The vast majority of school respondents—97%—said they offer programming at their facilities, up from 93.7% in 2022.
As always, the most common program provided at school respondents’ facilities was youth sports teams. Some 85.7% of school respondents in 2023 said their facilities provide a home for youth sports teams, compared with 49% of non-school respondents. This is up from 2022, when 82.5% of school respondents included youth sports teams, as well as 2021 (77.9%).
The other top programs found at school respondents’ facilities in 2023 include: educational programs (66.3%); fitness programs (50%); individual sports activities such as running clubs (44.9%); sports tournaments and races (40.8%); group exercise programs (38.8%); holidays and other special events (38.8%); daycare or preschool programs (36.7%); day camps and summer camps (35.7%); special needs programs (34.7%), and performing arts programs (34.7%).
Respondents from schools and school districts were among the least likely to be planning to add programs at their facilities over the next few years, though the number is up from the past two years. More than one-fifth (20.8%) of school respondents in 2023 said they had plans to make programming additions at their facilities, up from 12.7% in 2022 and 14.7% in 2021. This compares with 43.6% of non-school respondents in 2023 who have plans to add programs at their facilities.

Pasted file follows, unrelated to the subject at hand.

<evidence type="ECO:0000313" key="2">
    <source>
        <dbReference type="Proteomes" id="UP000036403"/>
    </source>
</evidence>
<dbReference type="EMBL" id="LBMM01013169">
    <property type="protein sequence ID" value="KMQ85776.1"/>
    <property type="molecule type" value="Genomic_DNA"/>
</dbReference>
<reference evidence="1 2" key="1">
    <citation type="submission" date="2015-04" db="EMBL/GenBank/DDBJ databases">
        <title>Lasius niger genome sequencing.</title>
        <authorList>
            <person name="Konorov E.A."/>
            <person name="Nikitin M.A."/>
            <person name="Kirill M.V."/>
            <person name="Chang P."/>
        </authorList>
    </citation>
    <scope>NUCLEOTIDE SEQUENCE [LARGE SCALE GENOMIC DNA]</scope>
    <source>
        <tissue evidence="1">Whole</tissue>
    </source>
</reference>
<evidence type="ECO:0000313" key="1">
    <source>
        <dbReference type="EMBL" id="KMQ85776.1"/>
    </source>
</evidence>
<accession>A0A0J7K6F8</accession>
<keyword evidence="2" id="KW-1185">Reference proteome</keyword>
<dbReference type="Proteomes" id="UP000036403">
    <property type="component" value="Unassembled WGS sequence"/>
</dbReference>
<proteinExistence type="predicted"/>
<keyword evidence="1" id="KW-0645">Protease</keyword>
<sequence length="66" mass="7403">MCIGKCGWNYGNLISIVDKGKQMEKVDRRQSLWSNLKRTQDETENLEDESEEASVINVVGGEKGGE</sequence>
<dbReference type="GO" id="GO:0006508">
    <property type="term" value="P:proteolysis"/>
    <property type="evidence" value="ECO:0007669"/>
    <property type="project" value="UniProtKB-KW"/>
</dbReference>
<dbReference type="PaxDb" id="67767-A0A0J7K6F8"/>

The top planned program additions for school respondents include:
1. Fitness programs (no change from 2022)
2. Group exercise programs (no change from 2022)
3. Mind-body balance programs such as yoga (did not appear among top planned programs
for schools in 2022)
4. Special needs programs (up from No. 8)
5. Day camps and summer camps (did not appear in 2022)
6. Nutrition and diet counseling (down from No. 4)
7. Youth sports teams (up from No. 9)
8. Personal training (up from No. 10)
A whole slew of programs was tied for the next spot, including educational programs (down from No. 5), teen programming (down from No. 6); environmental education (did not appear in 2022); performing arts programs (down from No. 3); aquatic exercise programs (did not appear in 2022); swimming programs (did not appear in 2022); and therapeutic programs (did not appear in 2022). RM